The small citizenry of gay people in the sports world has been pretty slow to pipe up. Whether we're players, coaches, executives, media relations staffers, agents, broadcasters, writers or editors, those of us scattered around the game simply are not doing a very good job of leading on this issue.
What does "leading on this issue" mean? Not an easy question to answer, but here's an attempt: Leading means engaging people in the sports world the way people do in other industries.
Individuals aren't any more or less accepting at the law firm, the restaurant, the software company, the teachers' lounge or the place you happen to be employed. At some point, there was a collective decision made by everyone at work that co-workers shouldn't be made to feel weird about who they were. And if you trace the history of tolerance on this issue at any workplace in America, you'll probably find an out gay person at the pivotal moment.
Sports are a little tricky (and not just on this issue but many others) because of the competitive nature of the field. Amaechi describes one of the motivations of remaining in the closet while he was playing: "I constantly felt throughout my career that I was ultimately replaceable ... It would’ve cost me the job that I had worked at for so long. Such an improbable job to have."
It's not just the players. Hoards would love to be a top exec for an NBA team, but only a little more than a hundred make a living at it -- and most of those guys are fighting to keep that job every day! Same for player agents, shoe execs and reporters, each of whom knows there are people lined up at the door ready to steal their clients, accounts and beats away. The job is insecure enough as it is, why add more risk?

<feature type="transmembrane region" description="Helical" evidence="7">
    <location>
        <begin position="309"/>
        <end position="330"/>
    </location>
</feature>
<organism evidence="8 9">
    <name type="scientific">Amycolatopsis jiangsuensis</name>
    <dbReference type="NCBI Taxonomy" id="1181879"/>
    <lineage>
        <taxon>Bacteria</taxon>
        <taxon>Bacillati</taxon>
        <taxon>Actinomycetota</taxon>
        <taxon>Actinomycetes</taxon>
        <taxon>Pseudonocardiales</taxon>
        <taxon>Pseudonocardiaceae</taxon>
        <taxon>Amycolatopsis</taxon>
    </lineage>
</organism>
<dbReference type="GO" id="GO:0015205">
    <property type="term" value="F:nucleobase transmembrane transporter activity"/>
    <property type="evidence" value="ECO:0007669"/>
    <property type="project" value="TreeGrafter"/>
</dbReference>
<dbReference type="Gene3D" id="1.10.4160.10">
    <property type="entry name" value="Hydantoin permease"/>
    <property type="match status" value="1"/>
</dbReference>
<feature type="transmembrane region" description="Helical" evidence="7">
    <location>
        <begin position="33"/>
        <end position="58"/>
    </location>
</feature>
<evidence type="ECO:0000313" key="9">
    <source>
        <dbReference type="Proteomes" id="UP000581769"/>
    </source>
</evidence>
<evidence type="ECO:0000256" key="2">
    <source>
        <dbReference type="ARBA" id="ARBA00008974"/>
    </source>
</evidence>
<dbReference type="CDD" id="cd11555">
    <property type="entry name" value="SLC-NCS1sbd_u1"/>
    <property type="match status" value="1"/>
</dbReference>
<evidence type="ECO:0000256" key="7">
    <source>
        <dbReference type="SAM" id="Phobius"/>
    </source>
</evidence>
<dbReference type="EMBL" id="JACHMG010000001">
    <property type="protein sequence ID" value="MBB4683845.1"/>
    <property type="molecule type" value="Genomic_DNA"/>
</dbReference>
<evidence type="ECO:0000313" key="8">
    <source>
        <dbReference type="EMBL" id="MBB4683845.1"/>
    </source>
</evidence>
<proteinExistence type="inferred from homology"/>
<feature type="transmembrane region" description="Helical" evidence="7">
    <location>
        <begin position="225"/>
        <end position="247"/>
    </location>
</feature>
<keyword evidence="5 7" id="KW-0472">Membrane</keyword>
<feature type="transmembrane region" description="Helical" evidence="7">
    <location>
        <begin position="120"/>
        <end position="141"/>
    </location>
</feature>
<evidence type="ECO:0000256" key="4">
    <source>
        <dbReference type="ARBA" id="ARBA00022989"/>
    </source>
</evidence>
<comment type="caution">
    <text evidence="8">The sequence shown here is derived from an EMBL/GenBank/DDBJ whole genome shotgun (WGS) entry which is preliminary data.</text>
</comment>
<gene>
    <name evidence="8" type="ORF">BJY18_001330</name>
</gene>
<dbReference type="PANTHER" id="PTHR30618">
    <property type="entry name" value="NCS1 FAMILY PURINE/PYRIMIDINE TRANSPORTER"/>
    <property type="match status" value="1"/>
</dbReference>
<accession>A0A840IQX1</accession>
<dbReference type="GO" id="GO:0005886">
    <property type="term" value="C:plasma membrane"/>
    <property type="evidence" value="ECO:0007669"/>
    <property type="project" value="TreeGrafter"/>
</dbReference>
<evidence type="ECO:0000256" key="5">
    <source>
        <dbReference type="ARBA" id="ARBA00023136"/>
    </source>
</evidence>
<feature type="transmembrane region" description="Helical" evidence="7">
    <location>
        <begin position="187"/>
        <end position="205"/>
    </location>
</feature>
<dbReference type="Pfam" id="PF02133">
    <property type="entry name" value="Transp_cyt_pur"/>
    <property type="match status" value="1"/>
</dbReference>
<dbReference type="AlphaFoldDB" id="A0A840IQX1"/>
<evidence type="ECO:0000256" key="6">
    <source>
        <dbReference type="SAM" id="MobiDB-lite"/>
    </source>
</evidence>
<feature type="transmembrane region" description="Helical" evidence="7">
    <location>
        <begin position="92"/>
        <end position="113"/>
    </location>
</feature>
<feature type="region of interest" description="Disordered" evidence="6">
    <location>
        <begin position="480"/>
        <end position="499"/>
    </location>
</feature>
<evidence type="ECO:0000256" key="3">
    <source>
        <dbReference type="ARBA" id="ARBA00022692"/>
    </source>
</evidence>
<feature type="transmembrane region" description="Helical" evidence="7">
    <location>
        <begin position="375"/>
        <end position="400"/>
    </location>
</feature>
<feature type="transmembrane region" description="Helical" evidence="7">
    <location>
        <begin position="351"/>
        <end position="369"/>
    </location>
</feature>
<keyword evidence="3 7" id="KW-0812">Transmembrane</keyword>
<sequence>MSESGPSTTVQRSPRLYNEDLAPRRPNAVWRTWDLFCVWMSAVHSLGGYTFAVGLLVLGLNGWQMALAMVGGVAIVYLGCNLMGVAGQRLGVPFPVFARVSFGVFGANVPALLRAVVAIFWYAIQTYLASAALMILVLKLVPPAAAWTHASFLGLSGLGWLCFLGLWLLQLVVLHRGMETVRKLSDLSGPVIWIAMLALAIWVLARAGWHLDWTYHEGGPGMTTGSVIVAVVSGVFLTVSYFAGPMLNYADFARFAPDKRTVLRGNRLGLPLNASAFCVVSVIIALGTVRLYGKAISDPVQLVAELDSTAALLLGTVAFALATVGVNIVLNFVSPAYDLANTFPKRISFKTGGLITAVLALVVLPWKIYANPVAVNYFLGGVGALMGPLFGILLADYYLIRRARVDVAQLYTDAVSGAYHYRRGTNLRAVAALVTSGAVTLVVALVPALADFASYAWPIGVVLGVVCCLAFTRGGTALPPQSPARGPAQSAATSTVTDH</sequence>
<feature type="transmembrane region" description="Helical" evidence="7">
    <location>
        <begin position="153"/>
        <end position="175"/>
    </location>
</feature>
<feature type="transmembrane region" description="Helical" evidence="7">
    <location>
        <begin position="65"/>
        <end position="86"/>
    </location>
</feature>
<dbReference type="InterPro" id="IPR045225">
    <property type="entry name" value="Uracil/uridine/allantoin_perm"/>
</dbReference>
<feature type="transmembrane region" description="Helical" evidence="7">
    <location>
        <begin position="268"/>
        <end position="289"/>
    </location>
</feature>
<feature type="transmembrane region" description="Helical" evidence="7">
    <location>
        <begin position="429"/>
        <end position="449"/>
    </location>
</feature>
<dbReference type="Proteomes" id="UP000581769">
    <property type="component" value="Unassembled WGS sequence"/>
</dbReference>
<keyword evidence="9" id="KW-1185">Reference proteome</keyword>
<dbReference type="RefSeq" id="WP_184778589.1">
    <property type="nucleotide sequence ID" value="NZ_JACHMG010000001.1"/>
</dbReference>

Also, so much of the game exists between the lines. There are very few natural opportunities to impart this information. You can wait years and years for an appropriate opportunity to drop this piece of knowledge about yourself in a professional context. It's not as if a gay sportswriter can go to a practice availability and say, "Can you tell this gay reporter why you chose to switch up your pick-and-roll coverages last night against Derrick Rose?"
I remember when I first came out to an NBA player because it was one of the single most terrifying moments of my professional life. I was pretty certain this player was tolerant and wouldn't be at all taken aback -- and I guessed right. Since then I've come out to a carefully selected list of players, coaches and executives, entirely without incident.
The assumption of risk is unavoidable in any of these instances because you never know how the person on the other end of the conversation might react. The upside, though, is enormous. There's the possibility that, with each incremental gain, the environment gets a little friendlier, that some teenager with a killer crossover, or a nose for coaching, or serious stylings on the keyboard or the nerve to be a player agent might get to pursue his passion without having to lie about who he is.
But more than that, there's the personal dignity that comes with honesty.